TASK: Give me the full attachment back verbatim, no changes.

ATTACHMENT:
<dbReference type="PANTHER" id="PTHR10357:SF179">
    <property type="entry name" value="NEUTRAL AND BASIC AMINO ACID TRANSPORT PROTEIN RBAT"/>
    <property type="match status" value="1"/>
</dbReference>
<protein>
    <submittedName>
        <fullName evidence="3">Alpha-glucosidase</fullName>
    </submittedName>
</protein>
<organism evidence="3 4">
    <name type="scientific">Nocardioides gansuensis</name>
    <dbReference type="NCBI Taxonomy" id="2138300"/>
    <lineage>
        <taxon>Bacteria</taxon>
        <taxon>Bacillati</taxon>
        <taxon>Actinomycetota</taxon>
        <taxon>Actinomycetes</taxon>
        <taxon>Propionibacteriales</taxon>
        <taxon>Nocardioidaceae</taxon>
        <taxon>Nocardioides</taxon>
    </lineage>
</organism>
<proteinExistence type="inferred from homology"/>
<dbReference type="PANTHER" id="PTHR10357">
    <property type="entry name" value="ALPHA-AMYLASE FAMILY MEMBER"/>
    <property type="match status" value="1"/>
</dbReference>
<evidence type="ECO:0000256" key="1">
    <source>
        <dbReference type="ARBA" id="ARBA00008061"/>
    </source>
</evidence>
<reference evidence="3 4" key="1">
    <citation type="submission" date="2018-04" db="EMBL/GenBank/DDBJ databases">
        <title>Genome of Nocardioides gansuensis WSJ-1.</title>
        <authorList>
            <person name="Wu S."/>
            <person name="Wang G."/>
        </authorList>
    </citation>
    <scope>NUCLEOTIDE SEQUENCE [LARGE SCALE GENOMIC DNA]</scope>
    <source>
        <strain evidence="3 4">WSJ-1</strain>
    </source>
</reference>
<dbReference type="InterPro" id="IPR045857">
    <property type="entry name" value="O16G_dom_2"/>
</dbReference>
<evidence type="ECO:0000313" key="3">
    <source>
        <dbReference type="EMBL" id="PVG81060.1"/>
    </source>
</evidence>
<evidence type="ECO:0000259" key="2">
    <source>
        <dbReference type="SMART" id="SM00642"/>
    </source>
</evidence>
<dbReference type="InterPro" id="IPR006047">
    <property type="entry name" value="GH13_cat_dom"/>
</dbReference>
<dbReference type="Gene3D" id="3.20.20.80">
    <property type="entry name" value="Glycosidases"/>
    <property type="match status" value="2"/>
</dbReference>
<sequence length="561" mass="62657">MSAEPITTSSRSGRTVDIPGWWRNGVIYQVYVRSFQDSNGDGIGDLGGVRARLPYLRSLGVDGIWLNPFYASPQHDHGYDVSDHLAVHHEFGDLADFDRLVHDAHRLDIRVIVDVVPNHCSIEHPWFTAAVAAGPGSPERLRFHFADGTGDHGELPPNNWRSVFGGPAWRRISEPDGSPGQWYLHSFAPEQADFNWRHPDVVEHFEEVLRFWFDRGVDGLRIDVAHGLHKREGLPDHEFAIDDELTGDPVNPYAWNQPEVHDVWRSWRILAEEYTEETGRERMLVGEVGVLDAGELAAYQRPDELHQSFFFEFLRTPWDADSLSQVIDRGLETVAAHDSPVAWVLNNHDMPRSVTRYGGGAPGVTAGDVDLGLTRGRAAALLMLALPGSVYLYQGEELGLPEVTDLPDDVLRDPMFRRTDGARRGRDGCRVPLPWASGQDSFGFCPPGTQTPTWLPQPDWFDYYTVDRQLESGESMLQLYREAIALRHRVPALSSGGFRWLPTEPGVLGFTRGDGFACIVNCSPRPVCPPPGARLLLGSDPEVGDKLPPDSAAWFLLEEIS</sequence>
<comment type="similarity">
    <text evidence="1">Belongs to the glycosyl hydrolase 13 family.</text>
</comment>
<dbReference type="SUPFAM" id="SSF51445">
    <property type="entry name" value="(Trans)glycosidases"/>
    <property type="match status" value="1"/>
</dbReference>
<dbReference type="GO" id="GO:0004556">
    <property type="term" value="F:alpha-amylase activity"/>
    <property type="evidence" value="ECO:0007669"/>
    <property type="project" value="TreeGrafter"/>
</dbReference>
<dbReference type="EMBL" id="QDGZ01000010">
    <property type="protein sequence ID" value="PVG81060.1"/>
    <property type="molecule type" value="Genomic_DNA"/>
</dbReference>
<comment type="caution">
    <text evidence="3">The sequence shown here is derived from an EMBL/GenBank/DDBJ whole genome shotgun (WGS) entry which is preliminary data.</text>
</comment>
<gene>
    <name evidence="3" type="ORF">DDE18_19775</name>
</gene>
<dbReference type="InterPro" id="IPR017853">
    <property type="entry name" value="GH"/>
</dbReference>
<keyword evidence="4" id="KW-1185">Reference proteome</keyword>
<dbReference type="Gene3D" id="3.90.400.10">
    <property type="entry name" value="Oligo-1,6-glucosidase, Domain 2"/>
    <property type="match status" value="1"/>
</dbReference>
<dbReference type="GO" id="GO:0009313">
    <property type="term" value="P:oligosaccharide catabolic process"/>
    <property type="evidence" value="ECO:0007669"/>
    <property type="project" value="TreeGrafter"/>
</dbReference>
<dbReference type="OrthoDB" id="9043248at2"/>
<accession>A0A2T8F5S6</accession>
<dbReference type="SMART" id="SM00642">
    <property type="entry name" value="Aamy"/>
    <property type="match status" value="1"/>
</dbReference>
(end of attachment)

<dbReference type="PANTHER" id="PTHR10357:SF179">
    <property type="entry name" value="NEUTRAL AND BASIC AMINO ACID TRANSPORT PROTEIN RBAT"/>
    <property type="match status" value="1"/>
</dbReference>
<protein>
    <submittedName>
        <fullName evidence="3">Alpha-glucosidase</fullName>
    </submittedName>
</protein>
<organism evidence="3 4">
    <name type="scientific">Nocardioides gansuensis</name>
    <dbReference type="NCBI Taxonomy" id="2138300"/>
    <lineage>
        <taxon>Bacteria</taxon>
        <taxon>Bacillati</taxon>
        <taxon>Actinomycetota</taxon>
        <taxon>Actinomycetes</taxon>
        <taxon>Propionibacteriales</taxon>
        <taxon>Nocardioidaceae</taxon>
        <taxon>Nocardioides</taxon>
    </lineage>
</organism>
<proteinExistence type="inferred from homology"/>
<dbReference type="PANTHER" id="PTHR10357">
    <property type="entry name" value="ALPHA-AMYLASE FAMILY MEMBER"/>
    <property type="match status" value="1"/>
</dbReference>
<evidence type="ECO:0000256" key="1">
    <source>
        <dbReference type="ARBA" id="ARBA00008061"/>
    </source>
</evidence>
<reference evidence="3 4" key="1">
    <citation type="submission" date="2018-04" db="EMBL/GenBank/DDBJ databases">
        <title>Genome of Nocardioides gansuensis WSJ-1.</title>
        <authorList>
            <person name="Wu S."/>
            <person name="Wang G."/>
        </authorList>
    </citation>
    <scope>NUCLEOTIDE SEQUENCE [LARGE SCALE GENOMIC DNA]</scope>
    <source>
        <strain evidence="3 4">WSJ-1</strain>
    </source>
</reference>
<dbReference type="InterPro" id="IPR045857">
    <property type="entry name" value="O16G_dom_2"/>
</dbReference>
<evidence type="ECO:0000313" key="3">
    <source>
        <dbReference type="EMBL" id="PVG81060.1"/>
    </source>
</evidence>
<evidence type="ECO:0000259" key="2">
    <source>
        <dbReference type="SMART" id="SM00642"/>
    </source>
</evidence>
<dbReference type="InterPro" id="IPR006047">
    <property type="entry name" value="GH13_cat_dom"/>
</dbReference>
<dbReference type="Gene3D" id="3.20.20.80">
    <property type="entry name" value="Glycosidases"/>
    <property type="match status" value="2"/>
</dbReference>
<sequence length="561" mass="62657">MSAEPITTSSRSGRTVDIPGWWRNGVIYQVYVRSFQDSNGDGIGDLGGVRARLPYLRSLGVDGIWLNPFYASPQHDHGYDVSDHLAVHHEFGDLADFDRLVHDAHRLDIRVIVDVVPNHCSIEHPWFTAAVAAGPGSPERLRFHFADGTGDHGELPPNNWRSVFGGPAWRRISEPDGSPGQWYLHSFAPEQADFNWRHPDVVEHFEEVLRFWFDRGVDGLRIDVAHGLHKREGLPDHEFAIDDELTGDPVNPYAWNQPEVHDVWRSWRILAEEYTEETGRERMLVGEVGVLDAGELAAYQRPDELHQSFFFEFLRTPWDADSLSQVIDRGLETVAAHDSPVAWVLNNHDMPRSVTRYGGGAPGVTAGDVDLGLTRGRAAALLMLALPGSVYLYQGEELGLPEVTDLPDDVLRDPMFRRTDGARRGRDGCRVPLPWASGQDSFGFCPPGTQTPTWLPQPDWFDYYTVDRQLESGESMLQLYREAIALRHRVPALSSGGFRWLPTEPGVLGFTRGDGFACIVNCSPRPVCPPPGARLLLGSDPEVGDKLPPDSAAWFLLEEIS</sequence>
<comment type="similarity">
    <text evidence="1">Belongs to the glycosyl hydrolase 13 family.</text>
</comment>
<dbReference type="SUPFAM" id="SSF51445">
    <property type="entry name" value="(Trans)glycosidases"/>
    <property type="match status" value="1"/>
</dbReference>
<dbReference type="GO" id="GO:0004556">
    <property type="term" value="F:alpha-amylase activity"/>
    <property type="evidence" value="ECO:0007669"/>
    <property type="project" value="TreeGrafter"/>
</dbReference>
<dbReference type="EMBL" id="QDGZ01000010">
    <property type="protein sequence ID" value="PVG81060.1"/>
    <property type="molecule type" value="Genomic_DNA"/>
</dbReference>
<comment type="caution">
    <text evidence="3">The sequence shown here is derived from an EMBL/GenBank/DDBJ whole genome shotgun (WGS) entry which is preliminary data.</text>
</comment>
<gene>
    <name evidence="3" type="ORF">DDE18_19775</name>
</gene>
<dbReference type="InterPro" id="IPR017853">
    <property type="entry name" value="GH"/>
</dbReference>
<keyword evidence="4" id="KW-1185">Reference proteome</keyword>
<dbReference type="Gene3D" id="3.90.400.10">
    <property type="entry name" value="Oligo-1,6-glucosidase, Domain 2"/>
    <property type="match status" value="1"/>
</dbReference>
<dbReference type="GO" id="GO:0009313">
    <property type="term" value="P:oligosaccharide catabolic process"/>
    <property type="evidence" value="ECO:0007669"/>
    <property type="project" value="TreeGrafter"/>
</dbReference>
<dbReference type="OrthoDB" id="9043248at2"/>
<accession>A0A2T8F5S6</accession>
<dbReference type="SMART" id="SM00642">
    <property type="entry name" value="Aamy"/>
    <property type="match status" value="1"/>
</dbReference>